Triple-I Offers Businesses Seven Ways to Guard Against Data Breaches

For immediate release
New York Press Office: (917) 923-8245; media@iii.org

 

NEW YORK, Oct. 22, 2020 – Data breaches can be either averted or mitigated if businesses take the proper precautions to safeguard their financial and reputational risks, according to the Insurance Information Institute (Triple-I). 

In a brief video, the Triple-I outlines seven ways businesses can protect themselves from data breaches given the growing number of cyberattacks.

  1. Understand your cyber risks. Businesses are vulnerable to cyberattacks through hacking, phishing, malware, and other methods. 
  2. Train Staff. Those engaged in cyberattacks find a point of entry into a business’ systems and network. A business’ exposure can be reduced by having and enforcing a computer password policy for its employees.
  3. Keep Software Updated. Businesses should routinely check and upgrade the major software they use.
  4. Create back-up files and store off-site. A business’ files should be backed up either as an external hard drive or on a separate cloud account. Taking these steps are vital to data recovery and the prevention of ransomware. Ransomware is when a cyberattack results in a situation where a business is asked to pay a fee to regain access to its own data.
  5. Ensure systems have appropriate firewall and antivirus technology. A business should evaluate the security settings on its software, browser and email programs.
  6. Establish a Data Breach Plan. A business should remind its employees to review periodically the data breach detection tools installed onto their computers. If a data breach occurs, employees must notify the business immediately to prevent further loss.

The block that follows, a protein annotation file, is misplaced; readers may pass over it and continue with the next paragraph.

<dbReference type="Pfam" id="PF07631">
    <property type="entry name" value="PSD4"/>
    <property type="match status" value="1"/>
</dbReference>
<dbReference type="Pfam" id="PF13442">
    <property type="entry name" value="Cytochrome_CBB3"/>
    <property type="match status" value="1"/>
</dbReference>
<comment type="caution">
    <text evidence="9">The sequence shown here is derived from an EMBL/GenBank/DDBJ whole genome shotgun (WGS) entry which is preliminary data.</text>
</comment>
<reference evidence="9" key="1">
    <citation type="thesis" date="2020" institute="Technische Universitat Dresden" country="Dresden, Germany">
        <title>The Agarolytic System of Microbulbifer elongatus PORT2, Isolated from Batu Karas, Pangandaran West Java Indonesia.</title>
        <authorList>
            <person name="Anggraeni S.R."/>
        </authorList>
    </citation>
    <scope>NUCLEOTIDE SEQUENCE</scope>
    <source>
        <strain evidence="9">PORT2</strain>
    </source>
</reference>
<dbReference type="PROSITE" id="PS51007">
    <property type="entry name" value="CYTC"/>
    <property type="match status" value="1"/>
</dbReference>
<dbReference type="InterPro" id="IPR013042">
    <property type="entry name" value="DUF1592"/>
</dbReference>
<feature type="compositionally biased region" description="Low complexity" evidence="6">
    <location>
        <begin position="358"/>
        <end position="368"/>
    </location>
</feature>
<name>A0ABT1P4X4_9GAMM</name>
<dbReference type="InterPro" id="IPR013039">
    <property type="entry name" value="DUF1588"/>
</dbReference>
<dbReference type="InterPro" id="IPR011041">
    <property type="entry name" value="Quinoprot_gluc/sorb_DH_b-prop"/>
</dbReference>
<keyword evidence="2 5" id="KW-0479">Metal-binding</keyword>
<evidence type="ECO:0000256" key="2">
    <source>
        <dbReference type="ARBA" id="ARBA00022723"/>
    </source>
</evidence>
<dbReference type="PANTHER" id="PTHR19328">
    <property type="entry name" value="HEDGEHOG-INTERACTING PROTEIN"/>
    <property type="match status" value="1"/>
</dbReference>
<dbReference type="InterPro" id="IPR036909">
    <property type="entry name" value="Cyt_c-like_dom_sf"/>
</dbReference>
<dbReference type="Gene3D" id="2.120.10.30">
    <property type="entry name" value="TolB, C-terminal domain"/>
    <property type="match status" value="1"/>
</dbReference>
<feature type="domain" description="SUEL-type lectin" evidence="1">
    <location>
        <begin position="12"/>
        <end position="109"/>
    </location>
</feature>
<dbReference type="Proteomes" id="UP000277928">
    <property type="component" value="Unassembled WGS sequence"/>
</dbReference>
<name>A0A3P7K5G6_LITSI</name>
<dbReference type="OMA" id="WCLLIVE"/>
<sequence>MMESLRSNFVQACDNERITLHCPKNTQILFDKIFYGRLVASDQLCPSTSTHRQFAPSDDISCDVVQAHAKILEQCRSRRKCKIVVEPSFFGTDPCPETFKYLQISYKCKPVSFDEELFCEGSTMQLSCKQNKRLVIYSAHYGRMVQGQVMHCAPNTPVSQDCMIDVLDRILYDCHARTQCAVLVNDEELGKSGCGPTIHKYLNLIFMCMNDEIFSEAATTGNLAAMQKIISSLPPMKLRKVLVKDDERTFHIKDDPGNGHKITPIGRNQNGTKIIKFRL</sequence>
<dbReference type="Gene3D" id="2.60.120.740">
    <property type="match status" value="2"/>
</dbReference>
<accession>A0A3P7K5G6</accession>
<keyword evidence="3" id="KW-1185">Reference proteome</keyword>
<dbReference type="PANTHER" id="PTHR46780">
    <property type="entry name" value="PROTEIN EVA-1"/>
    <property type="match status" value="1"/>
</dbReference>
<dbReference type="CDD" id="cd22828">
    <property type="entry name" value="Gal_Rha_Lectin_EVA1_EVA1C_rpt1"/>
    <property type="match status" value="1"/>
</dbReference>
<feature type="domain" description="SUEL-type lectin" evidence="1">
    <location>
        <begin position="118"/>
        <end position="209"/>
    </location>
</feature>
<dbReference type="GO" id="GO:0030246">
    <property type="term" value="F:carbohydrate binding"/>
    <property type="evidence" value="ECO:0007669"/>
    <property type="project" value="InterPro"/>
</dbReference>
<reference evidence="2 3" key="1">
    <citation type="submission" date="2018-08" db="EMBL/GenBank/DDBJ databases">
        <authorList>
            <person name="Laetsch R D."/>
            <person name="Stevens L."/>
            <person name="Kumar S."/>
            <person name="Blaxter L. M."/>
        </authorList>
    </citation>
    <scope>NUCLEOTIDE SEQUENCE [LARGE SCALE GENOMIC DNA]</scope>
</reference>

7. Protect your business with insurance coverage designed to address cyber risks. Cyber insurance coverage typically provides protection for costs associated with data breaches and ransomware. 

 

When businesses are in the market for a cyber insurance policy, or looking to renew an existing one, these risks should be considered, the Triple-I states:

  • Liability—A business may be liable for costs incurred by its customers and other third parties as a result of a cyberattack or other Information Technology (IT)-related incident.
  • System recovery—A business would need the financial resources either to repair or replace its computer systems or lost data.
  • Customer Notification—In several states, businesses which store customer data must notify customers if a data breach has occurred or even if one is just suspected to have happened.
  • Regulatory fines—If a data breach results from a business’ failure to meet federal or state compliance requirements, the business may incur substantial monetary fines.
  • Class action lawsuits—Large-scale data breaches have led to class action lawsuits filed on behalf of customers whose data and privacy were compromised.

The Triple-I has a full library of educational videos on its YouTube Channel. Information about Triple-I mobile apps can be found here.

Back to top